How you can stop feeling the need to please

Start by cultivating awareness. For who feel the need to please, people pleasing has been something they done in a lifetime. It’s a deeply ingrained habit with its roots in the way you view yourself and the world. You probably won’t be able to stop this habit immediately, and don’t expect to. Start by noticing when you do it. What are the usual circumstances? Who are the people that trigger it? Why do think you do it? How might you handle yourself differently next time? And cultivating awareness means becoming self awareness.  The greatest changes begin when we look at ourselves with interest and respect, instead of judgement and denial. When we invite our thoughts and feelings into awareness, we have the opportunity to learn from them, instead of unconsciously reacting to them, and we increase our awareness of reality by being willing to encounter our personal truths. When we do this, it gave us a better handle on our impulse to please and allowed us to notice when we aren’t being helpful. It gives us a choice to make different moves. Awareness will allow you to know the difference between goodwill and pleasing. There’s nothing wrong with doing good deeds for others. It’s part of being human, and it’s part of what we do for the people we care about and those who need us. Giving our time, energy, and sometimes money is how we contribute to society — how we often give back to our community. Losing perspective about how much and how often one gives of themselves may take you into the territory where the balance of what is healthy giving and what is giving for the wrong reasons is shifted. When you need to people please much of the time (even with people you barely know), you’ve gone too far.  This isn’t about never doing anything for anyone else again. Notice when in your heart you genuinely want to do something for someone versus when you’re doing something just because someone else wants you to, or you want to manipulate the situation, or you fear consequences if you don’t do it. Learning the difference will help you make better choices for yourself. Realize that doing too much hurts, rather than helps, relationships. Your relationships depended on your willingness to take care of your share and be true to yourself. When you do too much for others, you over-function in your relationships, which inevitably leads others to under-function. Though our intentions were good, they ultimately hindered the overall effectiveness of our relationships. Once you realize hat doing too much hurts, rather than helps understand where it comes from. Look back at your life and try to identify when you started to do this. How did you get the idea that you had to accommodate the needs of others more than your own? Once you have answered that question pay close attention to bad feelings. If you notice yourself feeling angry, resentful, frustrated or sad after an interaction with someone, ask yourself if people-pleasing contributed to it. Did you just agree again to something you don’t want to do? Did you just tell someone a lie in order to make or keep them happy? Don’t worry about becoming “selfish”, please yourself first. This may be a new behavior for you. Imagine what it would be like to do what makes you feel good, what pleases you, without worrying about taking care of others, fulfilling others’ demands, worrying what others think of you, or feeling guilty, because you’re not doing enough for those around you. Imagine what it would be like to say no, instead of the automatic, obligatory yes, so that you have the time and the energy to do for yourself. When you truly value yourself, you will know how to help others in a way that honors and respects both of you. This helps you to remember that most of the time it’s more about them than it is about you. Barring some egregious behavior on our part, a great majority of the time, another’s dislike of us is more of a reflection on them. If we see something in another person that we don’t like about ourselves, we often project. Projection is a defense that we all use to avoid facing the not-so-pretty parts of ourselves. It often explains what happens when someone meets us for the first time and immediately takes a dislike to us or makes a snap judgment without getting to know us. Those who have higher self-esteem and feel more secure with themselves tend to do this less. As carefully as we may try to tiptoe through life in an effort not to offend, inevitably we will fail. While we do have control over what comes out of our mouths and what we throw others’ way, how it lands on them is not in our control. Each person interprets the world through their own unique lenses and life experiences. What may turn off one person may attract another. It is our intention that matters. How they choose to receive it is on them.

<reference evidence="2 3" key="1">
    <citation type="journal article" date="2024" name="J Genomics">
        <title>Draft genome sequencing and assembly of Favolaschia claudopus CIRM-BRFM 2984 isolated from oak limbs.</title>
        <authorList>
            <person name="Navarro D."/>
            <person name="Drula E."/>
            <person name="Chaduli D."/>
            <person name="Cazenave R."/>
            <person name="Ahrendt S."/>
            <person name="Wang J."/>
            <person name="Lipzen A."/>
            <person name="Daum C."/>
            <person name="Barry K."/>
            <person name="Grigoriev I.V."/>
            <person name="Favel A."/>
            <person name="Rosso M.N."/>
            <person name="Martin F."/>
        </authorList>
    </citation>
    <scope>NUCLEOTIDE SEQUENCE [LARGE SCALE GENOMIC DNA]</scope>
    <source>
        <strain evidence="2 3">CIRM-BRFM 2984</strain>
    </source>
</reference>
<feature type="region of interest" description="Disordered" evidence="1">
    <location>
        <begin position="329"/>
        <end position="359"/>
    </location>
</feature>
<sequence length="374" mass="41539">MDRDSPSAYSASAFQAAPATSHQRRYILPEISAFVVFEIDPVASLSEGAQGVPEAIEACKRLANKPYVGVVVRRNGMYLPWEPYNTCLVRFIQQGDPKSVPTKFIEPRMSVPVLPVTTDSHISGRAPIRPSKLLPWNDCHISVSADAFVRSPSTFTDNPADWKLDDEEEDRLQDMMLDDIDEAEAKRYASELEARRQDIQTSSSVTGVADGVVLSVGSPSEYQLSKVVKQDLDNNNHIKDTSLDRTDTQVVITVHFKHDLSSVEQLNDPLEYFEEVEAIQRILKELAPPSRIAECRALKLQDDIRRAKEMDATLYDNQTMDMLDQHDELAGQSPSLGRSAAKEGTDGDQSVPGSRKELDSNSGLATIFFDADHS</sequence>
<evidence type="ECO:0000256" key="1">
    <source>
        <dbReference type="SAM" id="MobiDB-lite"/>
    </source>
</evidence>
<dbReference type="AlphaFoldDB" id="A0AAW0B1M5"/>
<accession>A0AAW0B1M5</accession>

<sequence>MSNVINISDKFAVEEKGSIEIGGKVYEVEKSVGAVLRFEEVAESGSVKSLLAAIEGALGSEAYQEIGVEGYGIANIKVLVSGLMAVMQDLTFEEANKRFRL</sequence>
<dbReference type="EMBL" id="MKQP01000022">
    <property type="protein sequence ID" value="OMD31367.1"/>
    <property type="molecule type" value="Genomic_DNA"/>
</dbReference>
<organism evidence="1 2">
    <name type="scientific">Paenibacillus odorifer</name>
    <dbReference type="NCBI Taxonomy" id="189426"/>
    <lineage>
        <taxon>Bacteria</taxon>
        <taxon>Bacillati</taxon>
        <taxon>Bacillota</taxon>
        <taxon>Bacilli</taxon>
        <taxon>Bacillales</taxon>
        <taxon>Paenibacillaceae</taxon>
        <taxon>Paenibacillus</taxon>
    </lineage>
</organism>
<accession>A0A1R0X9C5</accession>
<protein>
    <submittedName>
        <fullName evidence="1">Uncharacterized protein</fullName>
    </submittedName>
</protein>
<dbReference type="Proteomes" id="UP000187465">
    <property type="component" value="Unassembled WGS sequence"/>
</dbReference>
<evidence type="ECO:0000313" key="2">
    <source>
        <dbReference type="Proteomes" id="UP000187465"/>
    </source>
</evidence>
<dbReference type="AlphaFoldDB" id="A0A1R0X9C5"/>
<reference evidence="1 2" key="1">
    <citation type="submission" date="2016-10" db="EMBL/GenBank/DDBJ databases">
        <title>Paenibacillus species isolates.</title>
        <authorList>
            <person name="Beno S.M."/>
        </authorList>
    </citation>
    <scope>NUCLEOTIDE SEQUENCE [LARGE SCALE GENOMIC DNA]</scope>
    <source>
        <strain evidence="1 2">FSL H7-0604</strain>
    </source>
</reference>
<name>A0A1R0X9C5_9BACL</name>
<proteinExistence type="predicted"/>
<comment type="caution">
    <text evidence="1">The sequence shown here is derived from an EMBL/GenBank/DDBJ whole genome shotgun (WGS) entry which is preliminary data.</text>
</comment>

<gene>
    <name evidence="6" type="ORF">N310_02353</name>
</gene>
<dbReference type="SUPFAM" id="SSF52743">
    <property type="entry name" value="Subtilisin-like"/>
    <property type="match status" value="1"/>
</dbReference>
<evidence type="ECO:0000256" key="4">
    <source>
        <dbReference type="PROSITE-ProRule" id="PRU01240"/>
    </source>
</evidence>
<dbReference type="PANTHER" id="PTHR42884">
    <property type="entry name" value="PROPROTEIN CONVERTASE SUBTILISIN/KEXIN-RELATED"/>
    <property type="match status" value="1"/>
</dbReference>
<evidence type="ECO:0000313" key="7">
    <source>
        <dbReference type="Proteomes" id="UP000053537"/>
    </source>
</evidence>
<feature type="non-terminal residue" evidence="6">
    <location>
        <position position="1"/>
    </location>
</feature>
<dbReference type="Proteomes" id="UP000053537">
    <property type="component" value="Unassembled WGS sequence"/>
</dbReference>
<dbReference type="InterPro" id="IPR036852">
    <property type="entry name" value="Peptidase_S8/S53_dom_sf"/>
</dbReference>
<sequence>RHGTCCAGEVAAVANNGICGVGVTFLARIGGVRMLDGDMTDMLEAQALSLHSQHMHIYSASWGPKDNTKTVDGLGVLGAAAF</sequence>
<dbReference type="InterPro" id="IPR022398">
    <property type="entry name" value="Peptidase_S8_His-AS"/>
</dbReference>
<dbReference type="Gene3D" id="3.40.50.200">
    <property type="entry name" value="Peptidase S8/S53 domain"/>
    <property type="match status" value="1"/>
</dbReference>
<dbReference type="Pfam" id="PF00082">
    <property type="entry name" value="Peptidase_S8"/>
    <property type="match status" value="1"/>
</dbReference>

Imagine how much time we lose each moment we squash our authentic selves in an effort to be liked. If we base our inherent worth on the fleeting opinions of others, we cheat ourselves of the power with which we were born — the power to shape our experiences and embrace life and our brief time here with compassion — not only for others, but also for ourselves. Because ultimately, there is no difference. Embrace the cliché and love yourself. It’s highly doubtful that you will regret it..It’s never too late to live a free life — one that’s finally on your own terms.

Questions

1. Are you are people pleaser?
2. what are the biggest fears people pleaser have?
3. what factors/things contribute to people pleasing?
4. what are some consquences that come out of people pleasing? What is the biggest consquence?
5. how can doing too much hurts, rather than help?
6. how can people pleasing backfire?
7. what is the difference between good will and pleasing?
8. how does society contribute the most to the need to please?
9. what does it take to stop people pleasing?